Antelope Canyon is probably the most famous and most photographed slot canyon in the world. I’ve seen it in pictures many times, in magazines, in galleries, and even in framed photographs on friends’ walls. It’s a place that I’ve wanted to see in person for a long time, and I finally got to visit and take my own photographs there this week.
Antelope Canyon is on Navajo Indian land, and the only way you can visit is through guided tours. Our tour started with a ride on the back of a 4×4 pickup truck. The ride was fast and bumpy on the rutted road (if you could call it a road– it was more just a large expanse of packed sand), and it was actually kinda scary because we kept bouncing out of our seats.
The entrance to the canyon is about three miles from the parking area. Just from the entrance you can already tell that this is going to be a pretty cool experience.
Our Navajo guide was a pretty experienced photographer. She had recommended ISO and white balance settings for us to use, and at various times during our tour she pointed out places to stand to take pictures. She had names for many of the features we were photographing.
She called this one the sunrise.
This one forms the shape of a heart.
This one is called Monument Valley– I thought this one was pretty cool, it does kinda look like one of the iconic monolithic monuments from that famous valley in lower Utah.
Our guide grabbed my camera, sat down in the sand and pointed my lens at what I thought was a random rock to frame this photo of a wolf for us. That was really cool– you had to really know the canyon to get this shot.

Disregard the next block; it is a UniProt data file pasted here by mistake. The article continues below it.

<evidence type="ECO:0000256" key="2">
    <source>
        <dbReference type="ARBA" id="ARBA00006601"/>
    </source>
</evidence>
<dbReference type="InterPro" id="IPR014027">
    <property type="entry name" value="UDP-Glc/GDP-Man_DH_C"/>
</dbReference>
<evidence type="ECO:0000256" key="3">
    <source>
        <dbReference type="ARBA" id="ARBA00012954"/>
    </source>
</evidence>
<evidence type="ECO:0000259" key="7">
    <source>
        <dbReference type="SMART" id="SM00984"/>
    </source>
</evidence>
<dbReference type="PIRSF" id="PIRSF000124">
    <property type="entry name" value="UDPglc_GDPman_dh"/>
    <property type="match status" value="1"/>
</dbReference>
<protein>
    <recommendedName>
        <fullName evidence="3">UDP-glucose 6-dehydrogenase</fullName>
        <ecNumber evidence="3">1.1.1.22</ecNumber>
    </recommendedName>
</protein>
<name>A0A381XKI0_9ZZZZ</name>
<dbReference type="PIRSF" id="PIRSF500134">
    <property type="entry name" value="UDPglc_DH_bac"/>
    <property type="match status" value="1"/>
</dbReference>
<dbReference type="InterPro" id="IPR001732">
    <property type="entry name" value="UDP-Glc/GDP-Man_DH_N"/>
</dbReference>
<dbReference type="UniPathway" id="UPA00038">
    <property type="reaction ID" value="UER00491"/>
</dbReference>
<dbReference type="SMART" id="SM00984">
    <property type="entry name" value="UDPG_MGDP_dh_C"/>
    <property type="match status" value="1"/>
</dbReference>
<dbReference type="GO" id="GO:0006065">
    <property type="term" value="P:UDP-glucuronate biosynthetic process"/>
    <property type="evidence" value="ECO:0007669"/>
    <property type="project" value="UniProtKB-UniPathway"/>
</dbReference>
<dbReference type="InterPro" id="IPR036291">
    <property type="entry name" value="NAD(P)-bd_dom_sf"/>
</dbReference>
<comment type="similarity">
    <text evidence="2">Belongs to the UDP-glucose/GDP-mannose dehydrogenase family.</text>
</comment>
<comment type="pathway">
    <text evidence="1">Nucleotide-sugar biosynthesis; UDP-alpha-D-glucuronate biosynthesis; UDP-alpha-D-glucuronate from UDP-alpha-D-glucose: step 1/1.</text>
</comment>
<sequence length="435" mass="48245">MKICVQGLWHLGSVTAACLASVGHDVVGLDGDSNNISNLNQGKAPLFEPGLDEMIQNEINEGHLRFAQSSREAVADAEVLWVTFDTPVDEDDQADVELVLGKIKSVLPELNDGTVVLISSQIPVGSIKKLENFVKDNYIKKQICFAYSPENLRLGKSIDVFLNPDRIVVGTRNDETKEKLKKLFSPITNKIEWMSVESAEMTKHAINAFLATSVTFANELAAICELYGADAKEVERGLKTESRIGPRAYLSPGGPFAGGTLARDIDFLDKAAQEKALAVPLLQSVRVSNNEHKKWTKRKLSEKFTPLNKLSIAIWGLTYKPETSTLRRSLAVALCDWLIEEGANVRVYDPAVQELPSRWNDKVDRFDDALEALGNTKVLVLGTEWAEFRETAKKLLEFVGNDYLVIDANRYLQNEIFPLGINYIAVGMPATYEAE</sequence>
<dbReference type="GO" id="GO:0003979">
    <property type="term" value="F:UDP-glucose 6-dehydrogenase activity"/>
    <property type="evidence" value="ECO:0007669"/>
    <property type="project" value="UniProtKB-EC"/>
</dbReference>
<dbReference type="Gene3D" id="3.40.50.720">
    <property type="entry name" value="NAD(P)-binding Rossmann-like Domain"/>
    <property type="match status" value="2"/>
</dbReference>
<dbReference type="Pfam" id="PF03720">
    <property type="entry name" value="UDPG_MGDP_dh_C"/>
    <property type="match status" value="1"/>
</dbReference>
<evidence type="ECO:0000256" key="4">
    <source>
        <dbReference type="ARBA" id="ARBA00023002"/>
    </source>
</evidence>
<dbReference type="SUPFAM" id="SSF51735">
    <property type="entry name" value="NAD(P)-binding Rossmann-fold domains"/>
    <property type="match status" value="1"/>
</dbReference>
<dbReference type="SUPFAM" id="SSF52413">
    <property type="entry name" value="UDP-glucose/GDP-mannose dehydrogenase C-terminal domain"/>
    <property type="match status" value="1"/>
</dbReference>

After our tour of Antelope Canyon we made a quick stop to Horseshoe Bend, another famous photo spot that was less than fifteen minutes away.
From there we drove east to the Monument Valley. After the craziness of Antelope Canyon and Horseshoe Bend, the Monument Valley was sort of disappointing. I actually like the picture of the fake ‘Monument Valley’ from Antelope Canyon better.
We just kind of drove quickly through the valley, making a quick stop at the ‘Mexican Hat’ at the end of the valley. It looks more like a mushroom than a hat to me.
From there we made a slight detour to the ‘Four Corners’ monument. I’ve been to all these states before, but never all four at the same time, so I guess it was worth the steep cost of admission for this photograph of my dirty feet in all four states.
It seems that I’ve done a road trip in this southwestern region almost every year now, for at least the last five years. But I think with this last trip I’ve seen most of what I’ve wanted to see in the region (except for maybe Havasu Falls), so this may actually be my last trip to the area for a long time. I’m glad to have finally seen and photographed the Antelope Canyon– it definitely did not disappoint.